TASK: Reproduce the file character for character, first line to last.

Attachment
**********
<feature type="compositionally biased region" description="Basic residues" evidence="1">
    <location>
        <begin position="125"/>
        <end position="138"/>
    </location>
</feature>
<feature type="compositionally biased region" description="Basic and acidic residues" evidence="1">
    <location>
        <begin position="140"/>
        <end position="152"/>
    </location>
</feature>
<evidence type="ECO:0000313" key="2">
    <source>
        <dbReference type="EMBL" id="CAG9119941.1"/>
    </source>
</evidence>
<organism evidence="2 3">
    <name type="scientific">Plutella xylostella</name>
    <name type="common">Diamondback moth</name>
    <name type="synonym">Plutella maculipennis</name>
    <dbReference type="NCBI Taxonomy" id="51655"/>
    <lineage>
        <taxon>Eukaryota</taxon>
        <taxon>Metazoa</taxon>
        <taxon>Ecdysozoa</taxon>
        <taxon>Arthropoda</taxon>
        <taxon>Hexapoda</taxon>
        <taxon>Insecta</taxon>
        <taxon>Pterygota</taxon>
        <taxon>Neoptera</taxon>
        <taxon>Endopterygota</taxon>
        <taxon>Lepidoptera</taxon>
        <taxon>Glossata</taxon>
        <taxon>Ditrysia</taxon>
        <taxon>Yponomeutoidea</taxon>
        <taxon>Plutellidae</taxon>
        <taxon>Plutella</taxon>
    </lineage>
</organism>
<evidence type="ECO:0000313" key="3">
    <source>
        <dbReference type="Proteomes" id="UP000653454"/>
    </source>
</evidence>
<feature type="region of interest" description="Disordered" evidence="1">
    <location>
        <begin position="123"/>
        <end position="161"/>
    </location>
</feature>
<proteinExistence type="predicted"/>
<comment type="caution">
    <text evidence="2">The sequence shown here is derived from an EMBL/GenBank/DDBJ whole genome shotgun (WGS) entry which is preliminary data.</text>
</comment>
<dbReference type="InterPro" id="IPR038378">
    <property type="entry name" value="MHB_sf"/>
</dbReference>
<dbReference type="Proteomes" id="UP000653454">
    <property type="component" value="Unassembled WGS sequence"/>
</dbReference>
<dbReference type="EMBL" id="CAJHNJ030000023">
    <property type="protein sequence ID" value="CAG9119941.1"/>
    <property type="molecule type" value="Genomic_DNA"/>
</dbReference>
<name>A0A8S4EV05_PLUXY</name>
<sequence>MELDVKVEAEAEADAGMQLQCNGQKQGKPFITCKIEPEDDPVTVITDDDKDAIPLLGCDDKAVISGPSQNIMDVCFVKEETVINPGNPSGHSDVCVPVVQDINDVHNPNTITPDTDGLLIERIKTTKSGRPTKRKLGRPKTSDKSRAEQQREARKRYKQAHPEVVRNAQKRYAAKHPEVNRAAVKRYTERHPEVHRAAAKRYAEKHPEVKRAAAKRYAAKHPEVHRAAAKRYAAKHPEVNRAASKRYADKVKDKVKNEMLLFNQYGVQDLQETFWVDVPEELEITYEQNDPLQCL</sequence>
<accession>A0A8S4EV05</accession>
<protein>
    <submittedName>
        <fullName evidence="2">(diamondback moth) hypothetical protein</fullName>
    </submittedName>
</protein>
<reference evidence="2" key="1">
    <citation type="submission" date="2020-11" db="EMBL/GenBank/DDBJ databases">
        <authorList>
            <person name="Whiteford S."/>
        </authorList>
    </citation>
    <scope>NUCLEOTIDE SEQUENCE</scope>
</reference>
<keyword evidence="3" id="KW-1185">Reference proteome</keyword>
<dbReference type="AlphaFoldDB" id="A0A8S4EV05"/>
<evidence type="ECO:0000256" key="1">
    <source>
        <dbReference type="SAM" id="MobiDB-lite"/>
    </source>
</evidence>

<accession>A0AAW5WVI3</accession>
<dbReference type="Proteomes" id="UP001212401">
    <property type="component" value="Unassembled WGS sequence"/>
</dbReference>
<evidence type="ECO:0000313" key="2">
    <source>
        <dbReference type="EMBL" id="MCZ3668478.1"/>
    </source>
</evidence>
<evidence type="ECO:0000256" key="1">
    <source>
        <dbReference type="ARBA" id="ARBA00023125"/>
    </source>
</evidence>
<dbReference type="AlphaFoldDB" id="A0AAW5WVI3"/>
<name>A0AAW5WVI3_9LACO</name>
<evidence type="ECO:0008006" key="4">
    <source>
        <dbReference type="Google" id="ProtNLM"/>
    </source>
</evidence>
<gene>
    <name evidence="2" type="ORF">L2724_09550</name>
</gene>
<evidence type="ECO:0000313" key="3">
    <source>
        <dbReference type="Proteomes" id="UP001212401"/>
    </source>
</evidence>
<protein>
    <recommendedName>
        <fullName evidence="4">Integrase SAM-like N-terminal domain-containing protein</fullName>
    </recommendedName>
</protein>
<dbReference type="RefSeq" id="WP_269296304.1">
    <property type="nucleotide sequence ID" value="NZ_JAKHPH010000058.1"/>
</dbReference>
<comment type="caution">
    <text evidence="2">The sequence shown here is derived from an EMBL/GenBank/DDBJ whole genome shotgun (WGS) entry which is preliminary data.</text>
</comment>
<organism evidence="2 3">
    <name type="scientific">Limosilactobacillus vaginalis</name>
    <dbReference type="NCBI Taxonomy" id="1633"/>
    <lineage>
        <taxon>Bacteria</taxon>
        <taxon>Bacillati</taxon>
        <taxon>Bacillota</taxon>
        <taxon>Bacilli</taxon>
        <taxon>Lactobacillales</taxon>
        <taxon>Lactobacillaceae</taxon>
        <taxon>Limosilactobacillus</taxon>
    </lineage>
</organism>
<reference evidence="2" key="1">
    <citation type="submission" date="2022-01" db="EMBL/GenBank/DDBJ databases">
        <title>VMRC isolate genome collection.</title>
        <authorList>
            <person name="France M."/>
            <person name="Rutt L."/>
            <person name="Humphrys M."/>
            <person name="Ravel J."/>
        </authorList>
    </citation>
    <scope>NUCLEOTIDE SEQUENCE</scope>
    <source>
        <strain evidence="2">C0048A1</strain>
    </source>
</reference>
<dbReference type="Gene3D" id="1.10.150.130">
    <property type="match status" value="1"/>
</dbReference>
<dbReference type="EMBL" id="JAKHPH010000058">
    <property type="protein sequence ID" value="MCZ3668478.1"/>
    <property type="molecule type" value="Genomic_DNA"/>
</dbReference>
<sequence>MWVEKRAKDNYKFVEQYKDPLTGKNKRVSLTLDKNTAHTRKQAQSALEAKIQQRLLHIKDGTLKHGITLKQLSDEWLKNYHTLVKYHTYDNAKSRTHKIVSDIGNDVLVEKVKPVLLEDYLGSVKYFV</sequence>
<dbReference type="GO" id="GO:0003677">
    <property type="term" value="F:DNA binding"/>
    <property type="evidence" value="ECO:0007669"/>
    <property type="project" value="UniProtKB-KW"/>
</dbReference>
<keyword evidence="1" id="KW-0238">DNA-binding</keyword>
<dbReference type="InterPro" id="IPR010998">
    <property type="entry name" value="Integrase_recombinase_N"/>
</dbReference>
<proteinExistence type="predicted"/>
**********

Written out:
<feature type="compositionally biased region" description="Basic residues" evidence="1">
    <location>
        <begin position="125"/>
        <end position="138"/>
    </location>
</feature>
<feature type="compositionally biased region" description="Basic and acidic residues" evidence="1">
    <location>
        <begin position="140"/>
        <end position="152"/>
    </location>
</feature>
<evidence type="ECO:0000313" key="2">
    <source>
        <dbReference type="EMBL" id="CAG9119941.1"/>
    </source>
</evidence>
<organism evidence="2 3">
    <name type="scientific">Plutella xylostella</name>
    <name type="common">Diamondback moth</name>
    <name type="synonym">Plutella maculipennis</name>
    <dbReference type="NCBI Taxonomy" id="51655"/>
    <lineage>
        <taxon>Eukaryota</taxon>
        <taxon>Metazoa</taxon>
        <taxon>Ecdysozoa</taxon>
        <taxon>Arthropoda</taxon>
        <taxon>Hexapoda</taxon>
        <taxon>Insecta</taxon>
        <taxon>Pterygota</taxon>
        <taxon>Neoptera</taxon>
        <taxon>Endopterygota</taxon>
        <taxon>Lepidoptera</taxon>
        <taxon>Glossata</taxon>
        <taxon>Ditrysia</taxon>
        <taxon>Yponomeutoidea</taxon>
        <taxon>Plutellidae</taxon>
        <taxon>Plutella</taxon>
    </lineage>
</organism>
<evidence type="ECO:0000313" key="3">
    <source>
        <dbReference type="Proteomes" id="UP000653454"/>
    </source>
</evidence>
<feature type="region of interest" description="Disordered" evidence="1">
    <location>
        <begin position="123"/>
        <end position="161"/>
    </location>
</feature>
<proteinExistence type="predicted"/>
<comment type="caution">
    <text evidence="2">The sequence shown here is derived from an EMBL/GenBank/DDBJ whole genome shotgun (WGS) entry which is preliminary data.</text>
</comment>
<dbReference type="InterPro" id="IPR038378">
    <property type="entry name" value="MHB_sf"/>
</dbReference>
<dbReference type="Proteomes" id="UP000653454">
    <property type="component" value="Unassembled WGS sequence"/>
</dbReference>
<dbReference type="EMBL" id="CAJHNJ030000023">
    <property type="protein sequence ID" value="CAG9119941.1"/>
    <property type="molecule type" value="Genomic_DNA"/>
</dbReference>
<name>A0A8S4EV05_PLUXY</name>
<sequence>MELDVKVEAEAEADAGMQLQCNGQKQGKPFITCKIEPEDDPVTVITDDDKDAIPLLGCDDKAVISGPSQNIMDVCFVKEETVINPGNPSGHSDVCVPVVQDINDVHNPNTITPDTDGLLIERIKTTKSGRPTKRKLGRPKTSDKSRAEQQREARKRYKQAHPEVVRNAQKRYAAKHPEVNRAAVKRYTERHPEVHRAAAKRYAEKHPEVKRAAAKRYAAKHPEVHRAAAKRYAAKHPEVNRAASKRYADKVKDKVKNEMLLFNQYGVQDLQETFWVDVPEELEITYEQNDPLQCL</sequence>
<accession>A0A8S4EV05</accession>
<protein>
    <submittedName>
        <fullName evidence="2">(diamondback moth) hypothetical protein</fullName>
    </submittedName>
</protein>
<reference evidence="2" key="1">
    <citation type="submission" date="2020-11" db="EMBL/GenBank/DDBJ databases">
        <authorList>
            <person name="Whiteford S."/>
        </authorList>
    </citation>
    <scope>NUCLEOTIDE SEQUENCE</scope>
</reference>
<keyword evidence="3" id="KW-1185">Reference proteome</keyword>
<dbReference type="AlphaFoldDB" id="A0A8S4EV05"/>
<evidence type="ECO:0000256" key="1">
    <source>
        <dbReference type="SAM" id="MobiDB-lite"/>
    </source>
</evidence>

<accession>A0AAW5WVI3</accession>
<dbReference type="Proteomes" id="UP001212401">
    <property type="component" value="Unassembled WGS sequence"/>
</dbReference>
<evidence type="ECO:0000313" key="2">
    <source>
        <dbReference type="EMBL" id="MCZ3668478.1"/>
    </source>
</evidence>
<evidence type="ECO:0000256" key="1">
    <source>
        <dbReference type="ARBA" id="ARBA00023125"/>
    </source>
</evidence>
<dbReference type="AlphaFoldDB" id="A0AAW5WVI3"/>
<name>A0AAW5WVI3_9LACO</name>
<evidence type="ECO:0008006" key="4">
    <source>
        <dbReference type="Google" id="ProtNLM"/>
    </source>
</evidence>
<gene>
    <name evidence="2" type="ORF">L2724_09550</name>
</gene>
<evidence type="ECO:0000313" key="3">
    <source>
        <dbReference type="Proteomes" id="UP001212401"/>
    </source>
</evidence>
<protein>
    <recommendedName>
        <fullName evidence="4">Integrase SAM-like N-terminal domain-containing protein</fullName>
    </recommendedName>
</protein>
<dbReference type="RefSeq" id="WP_269296304.1">
    <property type="nucleotide sequence ID" value="NZ_JAKHPH010000058.1"/>
</dbReference>
<comment type="caution">
    <text evidence="2">The sequence shown here is derived from an EMBL/GenBank/DDBJ whole genome shotgun (WGS) entry which is preliminary data.</text>
</comment>
<organism evidence="2 3">
    <name type="scientific">Limosilactobacillus vaginalis</name>
    <dbReference type="NCBI Taxonomy" id="1633"/>
    <lineage>
        <taxon>Bacteria</taxon>
        <taxon>Bacillati</taxon>
        <taxon>Bacillota</taxon>
        <taxon>Bacilli</taxon>
        <taxon>Lactobacillales</taxon>
        <taxon>Lactobacillaceae</taxon>
        <taxon>Limosilactobacillus</taxon>
    </lineage>
</organism>
<reference evidence="2" key="1">
    <citation type="submission" date="2022-01" db="EMBL/GenBank/DDBJ databases">
        <title>VMRC isolate genome collection.</title>
        <authorList>
            <person name="France M."/>
            <person name="Rutt L."/>
            <person name="Humphrys M."/>
            <person name="Ravel J."/>
        </authorList>
    </citation>
    <scope>NUCLEOTIDE SEQUENCE</scope>
    <source>
        <strain evidence="2">C0048A1</strain>
    </source>
</reference>
<dbReference type="Gene3D" id="1.10.150.130">
    <property type="match status" value="1"/>
</dbReference>
<dbReference type="EMBL" id="JAKHPH010000058">
    <property type="protein sequence ID" value="MCZ3668478.1"/>
    <property type="molecule type" value="Genomic_DNA"/>
</dbReference>
<sequence>MWVEKRAKDNYKFVEQYKDPLTGKNKRVSLTLDKNTAHTRKQAQSALEAKIQQRLLHIKDGTLKHGITLKQLSDEWLKNYHTLVKYHTYDNAKSRTHKIVSDIGNDVLVEKVKPVLLEDYLGSVKYFV</sequence>
<dbReference type="GO" id="GO:0003677">
    <property type="term" value="F:DNA binding"/>
    <property type="evidence" value="ECO:0007669"/>
    <property type="project" value="UniProtKB-KW"/>
</dbReference>
<keyword evidence="1" id="KW-0238">DNA-binding</keyword>
<dbReference type="InterPro" id="IPR010998">
    <property type="entry name" value="Integrase_recombinase_N"/>
</dbReference>
<proteinExistence type="predicted"/>